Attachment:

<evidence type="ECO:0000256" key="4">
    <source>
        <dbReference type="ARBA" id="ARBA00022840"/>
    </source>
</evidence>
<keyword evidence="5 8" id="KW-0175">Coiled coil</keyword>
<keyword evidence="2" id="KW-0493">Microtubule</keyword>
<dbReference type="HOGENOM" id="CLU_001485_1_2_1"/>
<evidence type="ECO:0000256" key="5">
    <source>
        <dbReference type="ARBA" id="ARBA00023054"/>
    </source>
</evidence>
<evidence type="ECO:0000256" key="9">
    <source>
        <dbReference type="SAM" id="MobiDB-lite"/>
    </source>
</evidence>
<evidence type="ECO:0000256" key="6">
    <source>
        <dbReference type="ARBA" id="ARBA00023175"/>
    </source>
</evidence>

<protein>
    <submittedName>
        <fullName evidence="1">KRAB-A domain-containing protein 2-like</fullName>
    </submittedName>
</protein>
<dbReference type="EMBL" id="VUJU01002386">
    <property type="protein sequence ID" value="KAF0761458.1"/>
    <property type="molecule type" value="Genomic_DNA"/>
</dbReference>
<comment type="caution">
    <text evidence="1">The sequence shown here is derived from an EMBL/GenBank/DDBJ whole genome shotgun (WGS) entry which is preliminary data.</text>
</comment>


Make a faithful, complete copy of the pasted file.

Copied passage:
<evidence type="ECO:0000256" key="4">
    <source>
        <dbReference type="ARBA" id="ARBA00022840"/>
    </source>
</evidence>
<keyword evidence="5 8" id="KW-0175">Coiled coil</keyword>
<keyword evidence="2" id="KW-0493">Microtubule</keyword>
<dbReference type="HOGENOM" id="CLU_001485_1_2_1"/>
<evidence type="ECO:0000256" key="5">
    <source>
        <dbReference type="ARBA" id="ARBA00023054"/>
    </source>
</evidence>
<evidence type="ECO:0000256" key="9">
    <source>
        <dbReference type="SAM" id="MobiDB-lite"/>
    </source>
</evidence>
<evidence type="ECO:0000256" key="6">
    <source>
        <dbReference type="ARBA" id="ARBA00023175"/>
    </source>
</evidence>

<protein>
    <submittedName>
        <fullName evidence="1">KRAB-A domain-containing protein 2-like</fullName>
    </submittedName>
</protein>
<dbReference type="EMBL" id="VUJU01002386">
    <property type="protein sequence ID" value="KAF0761458.1"/>
    <property type="molecule type" value="Genomic_DNA"/>
</dbReference>
<comment type="caution">
    <text evidence="1">The sequence shown here is derived from an EMBL/GenBank/DDBJ whole genome shotgun (WGS) entry which is preliminary data.</text>
</comment>